Speaker: Igor F. Herbut (Simon Fraser University)
Title: Non-fermi liquids, fixed point collisions, and tensorial order in grey tin and in some popular field theories
Abstract: Abrikosov proposed in 1974 that a 3D electronic system with its fermi level at the point of quadratic band crossing, as in the (spin-orbit coupled) gray tin or mercury telluride, should represent the simplest non-fermi liquid, due to the common long-range Coulomb interaction between particles. I will review this idea and discuss how a non-fermi liquid ground state may be unstable to ordering via the mechanism of "fixed-point collision". This mechanism, with its concomitant hierarchy of scales, may also be identified as the culprit behind the notorious dynamical chiral symmetry breaking in the three dimensional electrodynamics, known as the effective theory of several strongly interacting condensed matter systems and as a favorite toy model of particle theorists. Some further applications of the nematic order parameters, possibly relevant to gray tin or iridates, in the current search for higher-dimensional interacting field theories will also be mentioned.
"Operator hydrodynamics, OTOCs, and entanglement growth in systems without conservation laws"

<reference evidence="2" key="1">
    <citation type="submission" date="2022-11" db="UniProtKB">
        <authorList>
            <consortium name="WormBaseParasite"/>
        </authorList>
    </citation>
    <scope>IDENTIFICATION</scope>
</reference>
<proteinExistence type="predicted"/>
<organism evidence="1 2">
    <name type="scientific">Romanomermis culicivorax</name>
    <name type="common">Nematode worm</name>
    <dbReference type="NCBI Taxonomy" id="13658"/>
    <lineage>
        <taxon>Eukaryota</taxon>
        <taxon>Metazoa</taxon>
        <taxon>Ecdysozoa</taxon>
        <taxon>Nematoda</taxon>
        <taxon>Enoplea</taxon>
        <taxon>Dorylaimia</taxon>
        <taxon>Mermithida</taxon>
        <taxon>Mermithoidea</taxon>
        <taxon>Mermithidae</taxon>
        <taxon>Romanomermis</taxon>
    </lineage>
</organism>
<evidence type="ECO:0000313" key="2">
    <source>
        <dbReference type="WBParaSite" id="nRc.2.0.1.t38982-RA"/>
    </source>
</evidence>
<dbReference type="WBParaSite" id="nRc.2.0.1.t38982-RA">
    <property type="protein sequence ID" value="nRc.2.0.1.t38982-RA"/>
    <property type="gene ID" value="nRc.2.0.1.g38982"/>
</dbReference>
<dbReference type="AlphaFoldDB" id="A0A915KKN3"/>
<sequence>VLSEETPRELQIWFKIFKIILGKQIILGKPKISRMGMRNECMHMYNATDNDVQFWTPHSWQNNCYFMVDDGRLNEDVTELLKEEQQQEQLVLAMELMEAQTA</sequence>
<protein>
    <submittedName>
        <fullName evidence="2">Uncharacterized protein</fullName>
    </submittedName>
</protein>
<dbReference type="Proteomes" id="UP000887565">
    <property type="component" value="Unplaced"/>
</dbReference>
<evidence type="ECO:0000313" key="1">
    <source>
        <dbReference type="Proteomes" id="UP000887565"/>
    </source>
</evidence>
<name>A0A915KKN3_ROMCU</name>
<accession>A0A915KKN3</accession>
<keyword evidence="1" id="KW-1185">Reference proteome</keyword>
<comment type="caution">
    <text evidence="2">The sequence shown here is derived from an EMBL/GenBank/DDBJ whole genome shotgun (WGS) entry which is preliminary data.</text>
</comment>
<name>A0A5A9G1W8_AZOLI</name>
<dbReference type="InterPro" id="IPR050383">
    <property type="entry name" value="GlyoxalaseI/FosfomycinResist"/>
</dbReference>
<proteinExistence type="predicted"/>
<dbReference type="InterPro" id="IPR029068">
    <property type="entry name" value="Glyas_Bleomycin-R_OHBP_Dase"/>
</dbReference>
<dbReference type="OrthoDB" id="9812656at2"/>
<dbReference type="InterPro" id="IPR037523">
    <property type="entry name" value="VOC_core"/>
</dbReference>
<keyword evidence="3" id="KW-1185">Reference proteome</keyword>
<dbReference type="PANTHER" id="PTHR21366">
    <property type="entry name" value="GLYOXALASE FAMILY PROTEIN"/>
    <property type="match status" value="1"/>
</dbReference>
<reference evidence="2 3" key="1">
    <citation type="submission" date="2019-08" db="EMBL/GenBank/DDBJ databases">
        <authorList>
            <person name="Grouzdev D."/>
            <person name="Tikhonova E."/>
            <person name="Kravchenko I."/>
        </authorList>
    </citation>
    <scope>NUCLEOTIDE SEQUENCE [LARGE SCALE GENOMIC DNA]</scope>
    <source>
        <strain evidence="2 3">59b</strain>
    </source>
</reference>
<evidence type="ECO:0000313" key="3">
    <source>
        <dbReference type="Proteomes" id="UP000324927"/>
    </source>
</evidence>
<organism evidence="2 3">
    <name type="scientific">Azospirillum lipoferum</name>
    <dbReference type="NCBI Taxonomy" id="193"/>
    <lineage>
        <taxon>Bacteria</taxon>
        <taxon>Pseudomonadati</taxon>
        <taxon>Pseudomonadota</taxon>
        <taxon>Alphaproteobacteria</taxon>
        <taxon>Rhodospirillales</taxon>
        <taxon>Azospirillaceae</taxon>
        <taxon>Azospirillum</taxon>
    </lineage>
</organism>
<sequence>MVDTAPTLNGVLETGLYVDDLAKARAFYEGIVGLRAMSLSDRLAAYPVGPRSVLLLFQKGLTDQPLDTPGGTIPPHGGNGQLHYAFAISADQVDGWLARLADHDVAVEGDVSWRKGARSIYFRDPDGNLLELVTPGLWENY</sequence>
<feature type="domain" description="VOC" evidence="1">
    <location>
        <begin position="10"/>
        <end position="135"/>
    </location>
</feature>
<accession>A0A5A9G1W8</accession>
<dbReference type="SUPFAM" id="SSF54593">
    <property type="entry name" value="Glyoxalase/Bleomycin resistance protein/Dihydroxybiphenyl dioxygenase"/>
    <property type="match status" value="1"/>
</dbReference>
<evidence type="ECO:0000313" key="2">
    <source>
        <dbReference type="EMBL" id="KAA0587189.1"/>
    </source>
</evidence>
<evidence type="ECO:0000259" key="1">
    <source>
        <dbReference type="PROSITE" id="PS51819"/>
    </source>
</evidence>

"The scrambling of quantum information and so-called 'many-body quantum chaos' are the subject of much recent study from the perspective of lattice Hamiltonians (i.e. spin chains), quantum field theory and holography. A quantity of interest, proposed to measure such quantum chaotic effects, is the out-of-time-order correlator (OTOC), which exhibits an analogue of the classical Lyapunov exponent in certain systems, such as large N field theories and the Sachdev-Ye-Kitaev model. Much less is known about the spreading of quantum information in lattice systems with locally bounded Hilbert spaces and local interactions. Here we investigate this question in one-dimensional spin chains evolving under random local unitary circuits and prove a number of exact results on the behavior of OTOCs and the growth of entanglement in this setting. These results follow from the observation that the spreading of operators in random circuits is described by a "hydrodynamical'' equation of motion, despite the fact that random unitary circuits do not have locally conserved quantities (e.g., no conserved energy). In this hydrodynamic picture quantum information travels in a front with a `butterfly velocity' that is smaller than the light cone velocity of the system, while the front itself broadens diffusively in time. The OTOC increases sharply after the arrival of the light cone, but we do not observe a prolonged exponential regime for any fixed Lyapunov exponent. We find that the diffusive broadening of the front also has important consequences for entanglement growth, leading to an entanglement velocity that can be significantly smaller than the butterfly velocity. We conjecture that the hydrodynamical description captures certain universal properties of more generic ergodic systems and support this by verifying numerically that the diffusive broadening of the operator wavefront also holds in a more traditional non-random Floquet spin-chain. We also compare our results to Clifford circuits, which have less rich hydrodynamics and consequently trivial OTOC behavior, but which can nevertheless exhibit linear entanglement growth and thermalization."